This to-do list governs the actions I take throughout the day. What if you have too many things? What if it is impossible to do everything? I have found that having this list actually enables me to accomplish far more than I thought I could because I have a target to shoot at. It also keeps me from frittering away my time until I finally decide to launch into my day. It encourages me to attack my work and accomplish the most difficult things first by adhering to a strategic battle plan.
In addition to my daily to-do list, my wife and I take a twenty-four hour Annual Goal Planning Retreat each year where we strategize and make goals for the year. This long-term planning time enables us to break our large projects or goals down into their smaller moving parts, which we can then complete one by one throughout the year. This helps us to keep our focus on our greatest responsibilities and how God wants us to fulfill them.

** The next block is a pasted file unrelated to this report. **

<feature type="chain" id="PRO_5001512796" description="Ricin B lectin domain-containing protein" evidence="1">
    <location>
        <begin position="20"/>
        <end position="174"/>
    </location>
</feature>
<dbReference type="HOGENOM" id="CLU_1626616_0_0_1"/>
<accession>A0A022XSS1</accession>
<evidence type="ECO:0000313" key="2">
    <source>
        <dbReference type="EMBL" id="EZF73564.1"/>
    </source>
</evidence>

Are you a man of courage?
Have you made out your battle plan for today?
Do you ever wake up in the morning with massive overwhelm, knowing that your To-Do List for the day is much longer than the amount of time you have to finish it? How do you respond to this kind of stress?
Here are four things to do when you have too much to do.
WHAT TO DO WHEN YOU HAVE TOO MUCH TO DO
1. Give Thanks.